As most are well aware, the weather heavily affects deer movement. However, some hunters are still uncertain as to when the best deer movement tends to take place. There are also many folk tales regarding how the weather affects deer movement, complicating matters further and making it hard to discern fact from fiction.
Many of these tales and a significant amount of arm-chair speculation center around how deer react when a heavy frost is on the ground.
Hunters often question whether deer will move with frost on the ground. Read on to learn more about how deer react to cold weather and frost.
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How Frost Affects Deer Movement
Deer movement tends to be at its peak whenever cold air takes hold over an area. This is especially true if this cold air has been ushered in by a relatively pronounced cold front.
Most now agree that this phenomenon has as much to do with the changes in barometric pressure accompanying such weather as the actual cold weather itself.
Movement tends to peak during unseasonably cool weather that aligns with a rise in barometric pressure. These high-pressure days are often characterized by blue-bird skies, chilling mornings, and widespread frost.
Therefore, frost does not truly serve as a dictating factor toward deer movement, yet acts more as a natural characteristic of ideal deer movement weather.
There is no absolute truth to the notion that deer movement is hindered by even the heaviest frosts. The opposite is true.
Some hunters even prefer hunting on frosty mornings, not only due to the heightened deer movement that such mornings bring but the audible crunching noise that deer make when moving across the frost-covered ground.
What About Extremely Cold Mornings?
Deer do indeed move on extremely cold mornings, though their actual movement patterns might be somewhat altered. Generally speaking, deer will later return to their bedding areas when frigid cold weather is afoot.
This means hunters might be at a greater risk of bumping deer when traveling to their stands before a morning hunt.
To avoid this, some hunters focus solely on hunting during the afternoon when extreme cold causes temperatures to plummet. Alternatively, hunting low-impact stand sites, where there is little risk of spooking deer on entry, is also a wise idea under such circumstances.
Nonetheless, there is a definite advantage to hunting when such frigid conditions are present, as irregularly heavy deer movement is practically a given.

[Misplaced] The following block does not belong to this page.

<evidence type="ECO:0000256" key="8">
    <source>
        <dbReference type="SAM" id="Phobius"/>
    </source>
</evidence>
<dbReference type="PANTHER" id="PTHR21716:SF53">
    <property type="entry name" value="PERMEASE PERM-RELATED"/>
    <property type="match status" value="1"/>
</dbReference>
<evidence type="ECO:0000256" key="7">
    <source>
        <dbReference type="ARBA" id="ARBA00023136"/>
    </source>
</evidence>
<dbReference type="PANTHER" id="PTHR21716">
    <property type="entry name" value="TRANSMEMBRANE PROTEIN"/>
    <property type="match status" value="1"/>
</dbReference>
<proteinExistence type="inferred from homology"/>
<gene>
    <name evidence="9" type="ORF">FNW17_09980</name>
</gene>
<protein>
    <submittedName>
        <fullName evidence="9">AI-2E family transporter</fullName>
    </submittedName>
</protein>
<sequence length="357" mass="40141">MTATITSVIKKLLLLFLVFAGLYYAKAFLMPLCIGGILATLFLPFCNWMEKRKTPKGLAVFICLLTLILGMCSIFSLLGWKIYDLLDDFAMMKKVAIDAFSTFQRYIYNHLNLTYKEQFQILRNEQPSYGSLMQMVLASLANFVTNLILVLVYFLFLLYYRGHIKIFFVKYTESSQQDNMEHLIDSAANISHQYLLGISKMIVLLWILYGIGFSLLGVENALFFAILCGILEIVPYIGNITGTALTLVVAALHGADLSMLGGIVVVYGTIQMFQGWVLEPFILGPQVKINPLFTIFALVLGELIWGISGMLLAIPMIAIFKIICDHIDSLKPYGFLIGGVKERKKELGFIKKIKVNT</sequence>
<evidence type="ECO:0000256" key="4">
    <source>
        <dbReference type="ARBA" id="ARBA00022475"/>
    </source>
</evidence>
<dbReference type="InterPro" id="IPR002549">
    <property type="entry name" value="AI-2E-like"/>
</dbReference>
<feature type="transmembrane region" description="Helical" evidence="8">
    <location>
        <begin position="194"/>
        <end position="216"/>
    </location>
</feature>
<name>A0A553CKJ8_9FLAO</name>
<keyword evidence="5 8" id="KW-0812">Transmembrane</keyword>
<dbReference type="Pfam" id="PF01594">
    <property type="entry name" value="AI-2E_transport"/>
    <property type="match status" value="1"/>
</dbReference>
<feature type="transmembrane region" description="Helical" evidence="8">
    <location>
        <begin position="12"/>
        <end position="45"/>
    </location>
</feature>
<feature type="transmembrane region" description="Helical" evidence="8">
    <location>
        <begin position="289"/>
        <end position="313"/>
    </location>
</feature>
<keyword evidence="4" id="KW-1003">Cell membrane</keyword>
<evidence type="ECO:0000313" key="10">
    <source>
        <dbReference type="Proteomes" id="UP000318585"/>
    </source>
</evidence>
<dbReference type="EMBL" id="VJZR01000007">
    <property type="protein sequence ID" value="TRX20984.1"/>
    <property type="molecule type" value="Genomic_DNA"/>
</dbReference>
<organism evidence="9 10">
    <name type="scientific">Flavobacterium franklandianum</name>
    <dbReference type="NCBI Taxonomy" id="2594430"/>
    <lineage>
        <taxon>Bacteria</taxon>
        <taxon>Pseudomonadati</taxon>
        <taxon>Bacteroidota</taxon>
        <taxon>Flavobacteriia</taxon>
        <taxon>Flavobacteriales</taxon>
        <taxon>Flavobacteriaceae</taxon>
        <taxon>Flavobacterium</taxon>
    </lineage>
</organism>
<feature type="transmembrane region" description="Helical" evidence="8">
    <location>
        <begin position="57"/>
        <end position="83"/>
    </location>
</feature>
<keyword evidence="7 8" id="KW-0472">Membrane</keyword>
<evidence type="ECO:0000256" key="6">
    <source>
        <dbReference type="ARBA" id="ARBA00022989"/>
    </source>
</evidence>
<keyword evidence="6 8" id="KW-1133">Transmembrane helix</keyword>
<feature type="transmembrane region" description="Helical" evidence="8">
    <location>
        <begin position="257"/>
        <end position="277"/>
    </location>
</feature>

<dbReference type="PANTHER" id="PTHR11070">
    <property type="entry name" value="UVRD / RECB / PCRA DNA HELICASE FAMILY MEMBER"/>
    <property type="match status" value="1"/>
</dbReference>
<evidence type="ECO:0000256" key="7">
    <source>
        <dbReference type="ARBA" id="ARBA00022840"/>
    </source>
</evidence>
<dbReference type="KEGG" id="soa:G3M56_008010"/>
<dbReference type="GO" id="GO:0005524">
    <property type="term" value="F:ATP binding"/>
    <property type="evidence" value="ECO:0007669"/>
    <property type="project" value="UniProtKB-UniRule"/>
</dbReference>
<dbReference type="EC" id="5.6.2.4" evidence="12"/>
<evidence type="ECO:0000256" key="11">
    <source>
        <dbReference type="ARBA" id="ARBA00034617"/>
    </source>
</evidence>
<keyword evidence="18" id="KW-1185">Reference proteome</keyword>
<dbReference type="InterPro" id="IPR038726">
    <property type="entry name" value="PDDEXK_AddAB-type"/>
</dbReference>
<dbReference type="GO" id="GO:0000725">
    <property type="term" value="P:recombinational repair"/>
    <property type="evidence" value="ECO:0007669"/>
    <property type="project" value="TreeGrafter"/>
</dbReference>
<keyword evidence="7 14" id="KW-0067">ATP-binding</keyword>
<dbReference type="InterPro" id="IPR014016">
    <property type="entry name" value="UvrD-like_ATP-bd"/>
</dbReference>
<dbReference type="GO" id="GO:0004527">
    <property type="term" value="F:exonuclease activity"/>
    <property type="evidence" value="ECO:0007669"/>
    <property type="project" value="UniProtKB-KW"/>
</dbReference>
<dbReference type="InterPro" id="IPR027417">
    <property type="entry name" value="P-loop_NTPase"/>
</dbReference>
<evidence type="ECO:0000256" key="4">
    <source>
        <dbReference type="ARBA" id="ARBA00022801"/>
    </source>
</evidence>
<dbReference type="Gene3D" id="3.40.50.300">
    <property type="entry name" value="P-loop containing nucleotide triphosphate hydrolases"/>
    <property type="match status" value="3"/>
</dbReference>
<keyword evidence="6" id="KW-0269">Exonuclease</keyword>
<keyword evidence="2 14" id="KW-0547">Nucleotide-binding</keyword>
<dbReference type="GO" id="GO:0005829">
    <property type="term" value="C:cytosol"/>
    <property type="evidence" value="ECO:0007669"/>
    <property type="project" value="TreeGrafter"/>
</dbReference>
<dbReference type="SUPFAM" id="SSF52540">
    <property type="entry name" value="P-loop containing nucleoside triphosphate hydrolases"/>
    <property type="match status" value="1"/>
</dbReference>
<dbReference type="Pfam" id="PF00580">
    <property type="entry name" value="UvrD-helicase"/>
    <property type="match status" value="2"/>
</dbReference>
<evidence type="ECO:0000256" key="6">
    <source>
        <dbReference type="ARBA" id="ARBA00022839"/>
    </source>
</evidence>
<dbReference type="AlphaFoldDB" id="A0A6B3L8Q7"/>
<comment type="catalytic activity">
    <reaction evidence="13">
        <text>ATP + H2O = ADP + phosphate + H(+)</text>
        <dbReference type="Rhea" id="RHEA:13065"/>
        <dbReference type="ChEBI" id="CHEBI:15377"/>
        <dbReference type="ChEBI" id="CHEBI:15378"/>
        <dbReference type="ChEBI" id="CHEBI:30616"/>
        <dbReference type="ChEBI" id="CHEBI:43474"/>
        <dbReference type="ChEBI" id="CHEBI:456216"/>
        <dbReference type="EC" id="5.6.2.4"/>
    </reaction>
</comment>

This stems from the fact that deer require a much higher intake of calories to sustain their body temperatures in the extreme cold than would otherwise be necessitated under other circumstances.
To meet these nutritional demands, deer are forced to feed more frequently and at a much heavier rate than usual. This provides plenty of opportunity for any hunter willing to brave the extreme cold in an attempt to punch their tag.
Do Deer Move In The Cold – Yes
To make the most of such opportunities, a hunter must come prepared to weather whatever mother nature throws their way. Most importantly, this includes dressing adequately for the weather at hand.
Furthermore, layering clothing when departing for a hunt of this nature is extremely important, as is wearing thermal underwear or any comparable base layer.
It is also advisable to pack your outer layers of clothing in a pack when walking to the stand before putting them on after reaching your destination.
This prevents you from sweating excessively under the increased warmth of a heavy outer layer of clothing when walking through various terrain.
This bears consideration because breaking a sweat while walking to the stand can severely damage your staying power during cold weather hunts.
Any sweat-related moisture accumulated during your initial walk to the stand will quickly chill upon ceasing all movement. This can send even the heartiest of hunters hastily retreating to their truck in short order.
It is also advisable to pack a handful of high-calorie snacks with you to the stand during cold weather hunts. Periodically snacking while on a stand will help regulate your body temperature and prevent you from quickly getting the chills.
Granola bars, candy, and snack cakes are all worthy companions on cold-weather hunts.
Know The Weather
The first cold snap of fall brings about some of the best hunting of the season, making it prime time to punch an unfilled tag. Frost or no frost, every hunter should take full advantage of such an opportunity whenever possible.
With ample preparation, you might take your best buck to date this fall while sitting on a stand overlooking a frost-covered field or woodlot.
While deer movement might be slightly altered on extremely cold mornings, hunting during these conditions can still provide ample opportunity.
Preparation is key when braving the extreme cold to make the most of a hunt.
Most importantly, dress appropriately and layer your clothing to avoid sweating excessively. Pack high-calorie snacks to help regulate your body temperature, and always know the weather before departing for a hunt.